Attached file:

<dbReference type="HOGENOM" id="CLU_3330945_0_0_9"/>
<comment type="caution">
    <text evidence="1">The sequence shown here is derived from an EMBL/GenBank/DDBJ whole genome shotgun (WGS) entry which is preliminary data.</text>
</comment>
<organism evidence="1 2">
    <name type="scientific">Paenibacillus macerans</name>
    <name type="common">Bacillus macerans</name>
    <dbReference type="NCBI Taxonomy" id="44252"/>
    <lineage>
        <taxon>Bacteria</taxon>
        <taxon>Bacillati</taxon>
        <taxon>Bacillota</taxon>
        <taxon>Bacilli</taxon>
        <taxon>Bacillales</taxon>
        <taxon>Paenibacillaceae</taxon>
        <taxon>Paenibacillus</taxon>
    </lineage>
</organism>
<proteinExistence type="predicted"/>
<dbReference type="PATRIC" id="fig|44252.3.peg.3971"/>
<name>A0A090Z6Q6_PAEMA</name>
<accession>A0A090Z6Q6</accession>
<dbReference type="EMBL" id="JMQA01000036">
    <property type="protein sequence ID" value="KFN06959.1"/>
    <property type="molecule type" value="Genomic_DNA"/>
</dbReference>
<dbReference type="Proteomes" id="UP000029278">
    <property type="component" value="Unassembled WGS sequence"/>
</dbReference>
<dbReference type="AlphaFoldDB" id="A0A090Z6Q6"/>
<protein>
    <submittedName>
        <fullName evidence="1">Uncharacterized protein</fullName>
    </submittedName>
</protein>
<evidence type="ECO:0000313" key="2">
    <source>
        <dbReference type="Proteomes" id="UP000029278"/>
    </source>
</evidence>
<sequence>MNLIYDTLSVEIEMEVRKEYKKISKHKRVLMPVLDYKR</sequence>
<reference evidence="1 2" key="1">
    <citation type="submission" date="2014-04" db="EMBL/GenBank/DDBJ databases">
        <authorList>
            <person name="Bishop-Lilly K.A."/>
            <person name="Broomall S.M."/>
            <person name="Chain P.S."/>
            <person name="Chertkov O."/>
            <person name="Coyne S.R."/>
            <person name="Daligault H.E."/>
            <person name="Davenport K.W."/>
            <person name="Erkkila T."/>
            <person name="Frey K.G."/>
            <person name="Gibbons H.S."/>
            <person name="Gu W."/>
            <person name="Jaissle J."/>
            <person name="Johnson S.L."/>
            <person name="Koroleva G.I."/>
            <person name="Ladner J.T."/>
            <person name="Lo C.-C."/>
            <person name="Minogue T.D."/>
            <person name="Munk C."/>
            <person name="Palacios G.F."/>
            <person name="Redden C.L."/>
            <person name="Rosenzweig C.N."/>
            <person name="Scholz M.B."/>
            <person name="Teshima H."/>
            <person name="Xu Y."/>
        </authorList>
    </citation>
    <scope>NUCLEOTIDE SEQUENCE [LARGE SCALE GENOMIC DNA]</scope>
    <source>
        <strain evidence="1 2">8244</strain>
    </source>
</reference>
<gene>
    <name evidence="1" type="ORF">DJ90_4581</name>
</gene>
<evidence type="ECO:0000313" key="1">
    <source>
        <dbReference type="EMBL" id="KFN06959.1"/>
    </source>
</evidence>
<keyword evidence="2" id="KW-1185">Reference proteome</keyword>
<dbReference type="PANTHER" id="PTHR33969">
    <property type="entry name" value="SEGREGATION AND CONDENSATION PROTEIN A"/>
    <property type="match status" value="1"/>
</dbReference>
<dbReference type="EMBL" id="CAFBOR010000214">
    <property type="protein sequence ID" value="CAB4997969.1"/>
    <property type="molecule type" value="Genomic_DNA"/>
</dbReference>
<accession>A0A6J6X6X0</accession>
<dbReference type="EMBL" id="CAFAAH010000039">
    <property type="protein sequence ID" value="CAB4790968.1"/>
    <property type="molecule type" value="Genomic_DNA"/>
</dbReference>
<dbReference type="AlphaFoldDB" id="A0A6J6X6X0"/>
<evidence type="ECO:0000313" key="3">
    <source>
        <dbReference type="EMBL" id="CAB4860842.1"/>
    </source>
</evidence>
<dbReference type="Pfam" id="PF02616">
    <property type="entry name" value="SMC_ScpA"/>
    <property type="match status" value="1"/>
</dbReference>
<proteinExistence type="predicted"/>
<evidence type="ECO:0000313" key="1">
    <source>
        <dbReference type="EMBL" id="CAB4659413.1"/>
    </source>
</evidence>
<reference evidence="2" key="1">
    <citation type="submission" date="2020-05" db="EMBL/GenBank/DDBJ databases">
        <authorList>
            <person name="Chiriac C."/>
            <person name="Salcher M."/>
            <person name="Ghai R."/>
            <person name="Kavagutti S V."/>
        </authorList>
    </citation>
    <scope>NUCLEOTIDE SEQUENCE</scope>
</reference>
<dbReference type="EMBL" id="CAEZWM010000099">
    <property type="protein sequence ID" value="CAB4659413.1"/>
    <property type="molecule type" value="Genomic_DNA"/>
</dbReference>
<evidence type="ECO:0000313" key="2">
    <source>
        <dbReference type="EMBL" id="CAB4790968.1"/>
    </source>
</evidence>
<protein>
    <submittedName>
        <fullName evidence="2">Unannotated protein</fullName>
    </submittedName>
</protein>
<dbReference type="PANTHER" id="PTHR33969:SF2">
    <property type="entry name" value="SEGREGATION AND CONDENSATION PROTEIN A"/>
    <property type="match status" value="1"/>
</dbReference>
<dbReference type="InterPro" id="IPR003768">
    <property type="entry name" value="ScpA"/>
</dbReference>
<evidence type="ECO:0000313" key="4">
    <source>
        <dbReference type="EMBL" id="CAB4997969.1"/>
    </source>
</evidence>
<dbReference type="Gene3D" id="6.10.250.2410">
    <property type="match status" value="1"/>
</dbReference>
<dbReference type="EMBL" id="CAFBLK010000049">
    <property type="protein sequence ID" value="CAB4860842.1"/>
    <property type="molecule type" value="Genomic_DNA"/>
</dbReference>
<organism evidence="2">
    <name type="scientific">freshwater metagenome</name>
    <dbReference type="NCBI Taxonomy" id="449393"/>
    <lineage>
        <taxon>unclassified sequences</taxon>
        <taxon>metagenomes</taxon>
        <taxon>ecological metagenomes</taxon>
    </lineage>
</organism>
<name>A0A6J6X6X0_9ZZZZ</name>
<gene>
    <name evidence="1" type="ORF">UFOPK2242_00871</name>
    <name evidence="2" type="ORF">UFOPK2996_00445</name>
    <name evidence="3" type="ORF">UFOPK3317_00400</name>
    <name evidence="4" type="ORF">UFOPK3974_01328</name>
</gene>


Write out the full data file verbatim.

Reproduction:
<dbReference type="HOGENOM" id="CLU_3330945_0_0_9"/>
<comment type="caution">
    <text evidence="1">The sequence shown here is derived from an EMBL/GenBank/DDBJ whole genome shotgun (WGS) entry which is preliminary data.</text>
</comment>
<organism evidence="1 2">
    <name type="scientific">Paenibacillus macerans</name>
    <name type="common">Bacillus macerans</name>
    <dbReference type="NCBI Taxonomy" id="44252"/>
    <lineage>
        <taxon>Bacteria</taxon>
        <taxon>Bacillati</taxon>
        <taxon>Bacillota</taxon>
        <taxon>Bacilli</taxon>
        <taxon>Bacillales</taxon>
        <taxon>Paenibacillaceae</taxon>
        <taxon>Paenibacillus</taxon>
    </lineage>
</organism>
<proteinExistence type="predicted"/>
<dbReference type="PATRIC" id="fig|44252.3.peg.3971"/>
<name>A0A090Z6Q6_PAEMA</name>
<accession>A0A090Z6Q6</accession>
<dbReference type="EMBL" id="JMQA01000036">
    <property type="protein sequence ID" value="KFN06959.1"/>
    <property type="molecule type" value="Genomic_DNA"/>
</dbReference>
<dbReference type="Proteomes" id="UP000029278">
    <property type="component" value="Unassembled WGS sequence"/>
</dbReference>
<dbReference type="AlphaFoldDB" id="A0A090Z6Q6"/>
<protein>
    <submittedName>
        <fullName evidence="1">Uncharacterized protein</fullName>
    </submittedName>
</protein>
<evidence type="ECO:0000313" key="2">
    <source>
        <dbReference type="Proteomes" id="UP000029278"/>
    </source>
</evidence>
<sequence>MNLIYDTLSVEIEMEVRKEYKKISKHKRVLMPVLDYKR</sequence>
<reference evidence="1 2" key="1">
    <citation type="submission" date="2014-04" db="EMBL/GenBank/DDBJ databases">
        <authorList>
            <person name="Bishop-Lilly K.A."/>
            <person name="Broomall S.M."/>
            <person name="Chain P.S."/>
            <person name="Chertkov O."/>
            <person name="Coyne S.R."/>
            <person name="Daligault H.E."/>
            <person name="Davenport K.W."/>
            <person name="Erkkila T."/>
            <person name="Frey K.G."/>
            <person name="Gibbons H.S."/>
            <person name="Gu W."/>
            <person name="Jaissle J."/>
            <person name="Johnson S.L."/>
            <person name="Koroleva G.I."/>
            <person name="Ladner J.T."/>
            <person name="Lo C.-C."/>
            <person name="Minogue T.D."/>
            <person name="Munk C."/>
            <person name="Palacios G.F."/>
            <person name="Redden C.L."/>
            <person name="Rosenzweig C.N."/>
            <person name="Scholz M.B."/>
            <person name="Teshima H."/>
            <person name="Xu Y."/>
        </authorList>
    </citation>
    <scope>NUCLEOTIDE SEQUENCE [LARGE SCALE GENOMIC DNA]</scope>
    <source>
        <strain evidence="1 2">8244</strain>
    </source>
</reference>
<gene>
    <name evidence="1" type="ORF">DJ90_4581</name>
</gene>
<evidence type="ECO:0000313" key="1">
    <source>
        <dbReference type="EMBL" id="KFN06959.1"/>
    </source>
</evidence>
<keyword evidence="2" id="KW-1185">Reference proteome</keyword>
<dbReference type="PANTHER" id="PTHR33969">
    <property type="entry name" value="SEGREGATION AND CONDENSATION PROTEIN A"/>
    <property type="match status" value="1"/>
</dbReference>
<dbReference type="EMBL" id="CAFBOR010000214">
    <property type="protein sequence ID" value="CAB4997969.1"/>
    <property type="molecule type" value="Genomic_DNA"/>
</dbReference>
<accession>A0A6J6X6X0</accession>
<dbReference type="EMBL" id="CAFAAH010000039">
    <property type="protein sequence ID" value="CAB4790968.1"/>
    <property type="molecule type" value="Genomic_DNA"/>
</dbReference>
<dbReference type="AlphaFoldDB" id="A0A6J6X6X0"/>
<evidence type="ECO:0000313" key="3">
    <source>
        <dbReference type="EMBL" id="CAB4860842.1"/>
    </source>
</evidence>
<dbReference type="Pfam" id="PF02616">
    <property type="entry name" value="SMC_ScpA"/>
    <property type="match status" value="1"/>
</dbReference>
<proteinExistence type="predicted"/>
<evidence type="ECO:0000313" key="1">
    <source>
        <dbReference type="EMBL" id="CAB4659413.1"/>
    </source>
</evidence>
<reference evidence="2" key="1">
    <citation type="submission" date="2020-05" db="EMBL/GenBank/DDBJ databases">
        <authorList>
            <person name="Chiriac C."/>
            <person name="Salcher M."/>
            <person name="Ghai R."/>
            <person name="Kavagutti S V."/>
        </authorList>
    </citation>
    <scope>NUCLEOTIDE SEQUENCE</scope>
</reference>
<dbReference type="EMBL" id="CAEZWM010000099">
    <property type="protein sequence ID" value="CAB4659413.1"/>
    <property type="molecule type" value="Genomic_DNA"/>
</dbReference>
<evidence type="ECO:0000313" key="2">
    <source>
        <dbReference type="EMBL" id="CAB4790968.1"/>
    </source>
</evidence>
<protein>
    <submittedName>
        <fullName evidence="2">Unannotated protein</fullName>
    </submittedName>
</protein>
<dbReference type="PANTHER" id="PTHR33969:SF2">
    <property type="entry name" value="SEGREGATION AND CONDENSATION PROTEIN A"/>
    <property type="match status" value="1"/>
</dbReference>
<dbReference type="InterPro" id="IPR003768">
    <property type="entry name" value="ScpA"/>
</dbReference>
<evidence type="ECO:0000313" key="4">
    <source>
        <dbReference type="EMBL" id="CAB4997969.1"/>
    </source>
</evidence>
<dbReference type="Gene3D" id="6.10.250.2410">
    <property type="match status" value="1"/>
</dbReference>
<dbReference type="EMBL" id="CAFBLK010000049">
    <property type="protein sequence ID" value="CAB4860842.1"/>
    <property type="molecule type" value="Genomic_DNA"/>
</dbReference>
<organism evidence="2">
    <name type="scientific">freshwater metagenome</name>
    <dbReference type="NCBI Taxonomy" id="449393"/>
    <lineage>
        <taxon>unclassified sequences</taxon>
        <taxon>metagenomes</taxon>
        <taxon>ecological metagenomes</taxon>
    </lineage>
</organism>
<name>A0A6J6X6X0_9ZZZZ</name>
<gene>
    <name evidence="1" type="ORF">UFOPK2242_00871</name>
    <name evidence="2" type="ORF">UFOPK2996_00445</name>
    <name evidence="3" type="ORF">UFOPK3317_00400</name>
    <name evidence="4" type="ORF">UFOPK3974_01328</name>
</gene>